Tools, services & resources

It’s just so great that there are so much free tools and services!
Yes, I‘m Dutch. 😁 An overview:

  1. Visual Studio Code is awesome to use with the integrated terminal, together with preact-cli and live reloading. 👍
  2. Preact-cli is amazing, you can start with some demo projects, routing, pre-render and a service worker that just works out of the box. Preact is like React, but smaller! Big thanks to Jason Miller.
  3. I used the online vector design tool Gravit Designer for the logo and icons. You should really try this out!
  4. Gravit Designer easily exports to SVG, but the output can still be optimized. If you don’t have it automated in your project, you should use the excellent SVGOMG from Jake Archibald.
  5. To get all the app icons: https://realfavicongenerator.net. It’s pretty full featured as you even get a Safari Pinned Tab SVG traced icon for instance. You can also use the favicon generator API and use this in your own automated tasks.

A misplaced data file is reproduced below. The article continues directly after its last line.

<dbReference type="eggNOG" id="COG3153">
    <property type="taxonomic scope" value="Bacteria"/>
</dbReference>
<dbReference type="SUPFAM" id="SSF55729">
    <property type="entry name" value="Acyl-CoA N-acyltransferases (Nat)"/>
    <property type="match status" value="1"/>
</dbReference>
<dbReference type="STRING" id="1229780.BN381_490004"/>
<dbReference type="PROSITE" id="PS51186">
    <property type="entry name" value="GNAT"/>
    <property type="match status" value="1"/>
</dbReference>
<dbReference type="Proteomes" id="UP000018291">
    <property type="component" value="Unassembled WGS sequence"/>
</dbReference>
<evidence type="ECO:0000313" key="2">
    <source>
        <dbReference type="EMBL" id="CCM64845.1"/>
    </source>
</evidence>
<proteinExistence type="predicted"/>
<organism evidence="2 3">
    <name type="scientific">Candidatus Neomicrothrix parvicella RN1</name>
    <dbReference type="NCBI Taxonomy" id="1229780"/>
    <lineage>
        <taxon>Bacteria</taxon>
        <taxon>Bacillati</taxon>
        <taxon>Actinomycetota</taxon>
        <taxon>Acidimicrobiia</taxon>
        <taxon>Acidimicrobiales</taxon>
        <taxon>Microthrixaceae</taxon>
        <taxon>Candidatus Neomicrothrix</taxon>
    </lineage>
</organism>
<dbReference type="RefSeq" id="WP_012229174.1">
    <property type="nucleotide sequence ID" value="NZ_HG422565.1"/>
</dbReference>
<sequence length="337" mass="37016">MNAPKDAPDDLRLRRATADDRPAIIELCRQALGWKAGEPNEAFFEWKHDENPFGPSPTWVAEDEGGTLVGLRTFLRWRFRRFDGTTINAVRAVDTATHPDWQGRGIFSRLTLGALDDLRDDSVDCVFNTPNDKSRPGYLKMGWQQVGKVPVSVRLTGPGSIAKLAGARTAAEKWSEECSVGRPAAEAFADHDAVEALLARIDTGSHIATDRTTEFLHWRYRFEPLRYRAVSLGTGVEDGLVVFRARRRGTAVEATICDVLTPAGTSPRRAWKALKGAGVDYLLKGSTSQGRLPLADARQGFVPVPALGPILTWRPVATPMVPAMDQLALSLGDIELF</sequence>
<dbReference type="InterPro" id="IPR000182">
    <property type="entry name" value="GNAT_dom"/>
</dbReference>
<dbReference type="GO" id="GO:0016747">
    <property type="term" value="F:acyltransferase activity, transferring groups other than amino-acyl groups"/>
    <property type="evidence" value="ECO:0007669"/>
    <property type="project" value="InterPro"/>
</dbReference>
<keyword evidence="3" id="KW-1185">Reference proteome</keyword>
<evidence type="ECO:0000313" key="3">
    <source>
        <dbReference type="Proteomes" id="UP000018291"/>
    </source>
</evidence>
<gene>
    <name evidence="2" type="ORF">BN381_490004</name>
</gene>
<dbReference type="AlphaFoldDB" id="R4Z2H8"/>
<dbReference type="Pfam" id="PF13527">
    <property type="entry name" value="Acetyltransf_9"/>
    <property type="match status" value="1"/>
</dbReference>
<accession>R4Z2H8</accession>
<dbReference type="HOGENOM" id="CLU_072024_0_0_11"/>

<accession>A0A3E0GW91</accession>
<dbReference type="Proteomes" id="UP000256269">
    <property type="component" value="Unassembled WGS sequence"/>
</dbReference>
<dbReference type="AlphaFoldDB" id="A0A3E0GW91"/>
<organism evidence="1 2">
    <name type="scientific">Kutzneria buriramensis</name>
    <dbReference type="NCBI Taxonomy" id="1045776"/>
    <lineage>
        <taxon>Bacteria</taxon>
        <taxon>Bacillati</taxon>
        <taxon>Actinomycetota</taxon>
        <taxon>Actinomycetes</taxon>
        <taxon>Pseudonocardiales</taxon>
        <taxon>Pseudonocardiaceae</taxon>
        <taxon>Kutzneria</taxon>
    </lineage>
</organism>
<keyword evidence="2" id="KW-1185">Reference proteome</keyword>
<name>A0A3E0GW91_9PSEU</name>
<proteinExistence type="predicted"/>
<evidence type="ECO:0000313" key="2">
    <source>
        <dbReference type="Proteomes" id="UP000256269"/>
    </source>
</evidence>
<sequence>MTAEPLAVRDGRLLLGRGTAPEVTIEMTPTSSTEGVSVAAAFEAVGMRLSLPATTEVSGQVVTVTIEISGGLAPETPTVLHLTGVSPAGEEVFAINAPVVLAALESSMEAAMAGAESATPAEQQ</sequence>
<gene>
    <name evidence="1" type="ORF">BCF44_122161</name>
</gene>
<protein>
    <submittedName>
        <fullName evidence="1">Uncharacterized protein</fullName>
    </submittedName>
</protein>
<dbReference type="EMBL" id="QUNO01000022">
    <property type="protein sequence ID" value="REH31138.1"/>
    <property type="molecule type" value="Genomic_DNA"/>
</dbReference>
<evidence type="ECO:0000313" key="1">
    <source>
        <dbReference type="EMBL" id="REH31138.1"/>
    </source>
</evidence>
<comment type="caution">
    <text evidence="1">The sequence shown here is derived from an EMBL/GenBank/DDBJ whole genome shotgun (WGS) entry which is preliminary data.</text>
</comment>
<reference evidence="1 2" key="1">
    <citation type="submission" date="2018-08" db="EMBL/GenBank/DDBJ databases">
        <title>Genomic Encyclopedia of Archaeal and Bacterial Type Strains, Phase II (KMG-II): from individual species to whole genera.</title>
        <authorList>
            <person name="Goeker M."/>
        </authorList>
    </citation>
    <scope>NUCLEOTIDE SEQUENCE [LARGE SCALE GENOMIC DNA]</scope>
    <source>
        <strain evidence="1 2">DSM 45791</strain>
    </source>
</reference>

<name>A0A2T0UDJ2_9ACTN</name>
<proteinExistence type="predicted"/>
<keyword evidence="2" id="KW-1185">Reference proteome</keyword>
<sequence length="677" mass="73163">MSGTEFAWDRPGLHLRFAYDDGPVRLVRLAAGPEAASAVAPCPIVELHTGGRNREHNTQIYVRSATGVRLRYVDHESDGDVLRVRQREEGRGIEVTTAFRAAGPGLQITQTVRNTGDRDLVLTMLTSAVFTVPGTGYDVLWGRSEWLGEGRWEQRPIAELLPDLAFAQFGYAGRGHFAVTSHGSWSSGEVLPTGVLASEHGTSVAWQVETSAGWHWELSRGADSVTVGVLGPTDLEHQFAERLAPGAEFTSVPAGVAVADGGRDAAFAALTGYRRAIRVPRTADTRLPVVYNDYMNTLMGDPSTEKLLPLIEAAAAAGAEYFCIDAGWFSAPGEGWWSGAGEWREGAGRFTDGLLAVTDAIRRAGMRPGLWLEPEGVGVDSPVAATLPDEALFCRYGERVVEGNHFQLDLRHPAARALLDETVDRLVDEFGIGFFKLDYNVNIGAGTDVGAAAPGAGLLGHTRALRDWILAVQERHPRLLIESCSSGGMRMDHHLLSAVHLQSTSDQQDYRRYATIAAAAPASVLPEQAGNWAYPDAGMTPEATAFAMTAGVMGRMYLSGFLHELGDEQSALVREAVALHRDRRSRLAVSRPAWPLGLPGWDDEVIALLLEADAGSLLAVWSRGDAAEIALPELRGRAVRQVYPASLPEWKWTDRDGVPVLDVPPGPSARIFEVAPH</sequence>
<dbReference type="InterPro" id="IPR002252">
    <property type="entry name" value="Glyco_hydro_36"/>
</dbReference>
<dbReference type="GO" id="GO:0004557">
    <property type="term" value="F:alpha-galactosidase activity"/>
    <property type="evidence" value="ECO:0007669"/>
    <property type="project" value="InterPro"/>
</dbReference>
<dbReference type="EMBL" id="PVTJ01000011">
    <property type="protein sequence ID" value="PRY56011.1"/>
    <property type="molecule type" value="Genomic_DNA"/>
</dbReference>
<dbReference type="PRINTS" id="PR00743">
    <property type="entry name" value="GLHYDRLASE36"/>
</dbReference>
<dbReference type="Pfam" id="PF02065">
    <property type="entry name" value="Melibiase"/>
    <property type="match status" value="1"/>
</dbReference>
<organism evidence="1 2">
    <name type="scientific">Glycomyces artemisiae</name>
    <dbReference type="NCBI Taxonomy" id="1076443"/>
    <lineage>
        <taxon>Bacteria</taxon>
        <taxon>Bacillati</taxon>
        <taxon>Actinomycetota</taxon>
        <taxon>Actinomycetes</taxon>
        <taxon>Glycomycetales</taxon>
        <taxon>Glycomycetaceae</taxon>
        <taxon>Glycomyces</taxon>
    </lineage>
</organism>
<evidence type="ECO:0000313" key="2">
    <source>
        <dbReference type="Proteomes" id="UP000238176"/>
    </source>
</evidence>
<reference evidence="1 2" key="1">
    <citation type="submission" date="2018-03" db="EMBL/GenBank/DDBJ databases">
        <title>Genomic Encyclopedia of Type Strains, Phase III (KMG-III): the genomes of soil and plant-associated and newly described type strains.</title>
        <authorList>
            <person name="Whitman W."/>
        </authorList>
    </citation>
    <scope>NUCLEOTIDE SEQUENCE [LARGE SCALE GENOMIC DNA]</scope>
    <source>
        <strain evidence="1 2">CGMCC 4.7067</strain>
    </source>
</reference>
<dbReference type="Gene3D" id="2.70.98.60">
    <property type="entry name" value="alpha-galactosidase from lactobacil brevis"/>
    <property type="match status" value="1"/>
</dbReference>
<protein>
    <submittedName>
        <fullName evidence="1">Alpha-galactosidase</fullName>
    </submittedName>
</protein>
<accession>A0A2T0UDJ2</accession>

6. I use Firebase for hosting and the database. I don’t use much of the other features anymore, but authentication for client-side apps is really easy with Firebase!
  7. The header image is from Pexels, a free stock photo library (CC0 license).

Upcoming versions

Besides debugging and adding more radio stations, I have a couple more ideas that I would like to add to the app;

  • Let users add radio stations.
  • Share planning with timezone support. Had a quick look earlier, but this is a bit complex because of daylight saving times.
  • Podcast support (also for use in the planner).
  • An option to cast to Chromecast directly.

Thanks

❤ Rianne

🙂